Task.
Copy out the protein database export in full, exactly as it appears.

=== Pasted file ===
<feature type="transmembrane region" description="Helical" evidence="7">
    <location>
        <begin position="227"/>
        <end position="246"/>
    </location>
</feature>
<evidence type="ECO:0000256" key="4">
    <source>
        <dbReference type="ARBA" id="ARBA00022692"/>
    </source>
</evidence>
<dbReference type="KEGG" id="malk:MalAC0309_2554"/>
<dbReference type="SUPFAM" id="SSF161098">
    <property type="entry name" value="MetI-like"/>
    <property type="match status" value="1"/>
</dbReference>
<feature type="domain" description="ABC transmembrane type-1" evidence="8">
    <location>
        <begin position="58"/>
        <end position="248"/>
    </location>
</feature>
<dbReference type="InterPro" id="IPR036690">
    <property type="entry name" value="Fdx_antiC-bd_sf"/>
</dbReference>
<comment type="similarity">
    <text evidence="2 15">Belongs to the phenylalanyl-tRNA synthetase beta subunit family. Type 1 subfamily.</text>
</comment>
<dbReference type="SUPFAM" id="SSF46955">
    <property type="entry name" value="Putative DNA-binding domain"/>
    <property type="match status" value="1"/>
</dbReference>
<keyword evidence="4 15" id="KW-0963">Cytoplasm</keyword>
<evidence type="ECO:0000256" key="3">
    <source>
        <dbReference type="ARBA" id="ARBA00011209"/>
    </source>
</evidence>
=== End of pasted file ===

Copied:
<feature type="transmembrane region" description="Helical" evidence="7">
    <location>
        <begin position="227"/>
        <end position="246"/>
    </location>
</feature>
<evidence type="ECO:0000256" key="4">
    <source>
        <dbReference type="ARBA" id="ARBA00022692"/>
    </source>
</evidence>
<dbReference type="KEGG" id="malk:MalAC0309_2554"/>
<dbReference type="SUPFAM" id="SSF161098">
    <property type="entry name" value="MetI-like"/>
    <property type="match status" value="1"/>
</dbReference>
<feature type="domain" description="ABC transmembrane type-1" evidence="8">
    <location>
        <begin position="58"/>
        <end position="248"/>
    </location>
</feature>
<dbReference type="InterPro" id="IPR036690">
    <property type="entry name" value="Fdx_antiC-bd_sf"/>
</dbReference>
<comment type="similarity">
    <text evidence="2 15">Belongs to the phenylalanyl-tRNA synthetase beta subunit family. Type 1 subfamily.</text>
</comment>
<dbReference type="SUPFAM" id="SSF46955">
    <property type="entry name" value="Putative DNA-binding domain"/>
    <property type="match status" value="1"/>
</dbReference>
<keyword evidence="4 15" id="KW-0963">Cytoplasm</keyword>
<evidence type="ECO:0000256" key="3">
    <source>
        <dbReference type="ARBA" id="ARBA00011209"/>
    </source>
</evidence>